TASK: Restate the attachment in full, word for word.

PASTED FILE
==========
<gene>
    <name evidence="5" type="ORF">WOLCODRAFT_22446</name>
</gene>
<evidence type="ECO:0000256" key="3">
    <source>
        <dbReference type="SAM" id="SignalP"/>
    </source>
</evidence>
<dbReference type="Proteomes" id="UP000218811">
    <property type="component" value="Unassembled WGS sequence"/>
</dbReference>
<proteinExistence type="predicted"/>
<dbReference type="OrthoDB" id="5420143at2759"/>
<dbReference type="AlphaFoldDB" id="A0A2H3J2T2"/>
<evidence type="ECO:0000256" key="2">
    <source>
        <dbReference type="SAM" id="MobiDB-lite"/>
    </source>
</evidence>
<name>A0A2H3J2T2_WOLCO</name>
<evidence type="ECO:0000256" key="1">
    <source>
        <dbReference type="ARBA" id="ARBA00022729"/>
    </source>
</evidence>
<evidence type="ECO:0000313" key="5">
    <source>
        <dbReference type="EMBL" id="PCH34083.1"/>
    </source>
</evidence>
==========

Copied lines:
<gene>
    <name evidence="5" type="ORF">WOLCODRAFT_22446</name>
</gene>
<evidence type="ECO:0000256" key="3">
    <source>
        <dbReference type="SAM" id="SignalP"/>
    </source>
</evidence>
<dbReference type="Proteomes" id="UP000218811">
    <property type="component" value="Unassembled WGS sequence"/>
</dbReference>
<proteinExistence type="predicted"/>
<dbReference type="OrthoDB" id="5420143at2759"/>
<dbReference type="AlphaFoldDB" id="A0A2H3J2T2"/>
<evidence type="ECO:0000256" key="2">
    <source>
        <dbReference type="SAM" id="MobiDB-lite"/>
    </source>
</evidence>
<name>A0A2H3J2T2_WOLCO</name>
<evidence type="ECO:0000256" key="1">
    <source>
        <dbReference type="ARBA" id="ARBA00022729"/>
    </source>
</evidence>
<evidence type="ECO:0000313" key="5">
    <source>
        <dbReference type="EMBL" id="PCH34083.1"/>
    </source>
</evidence>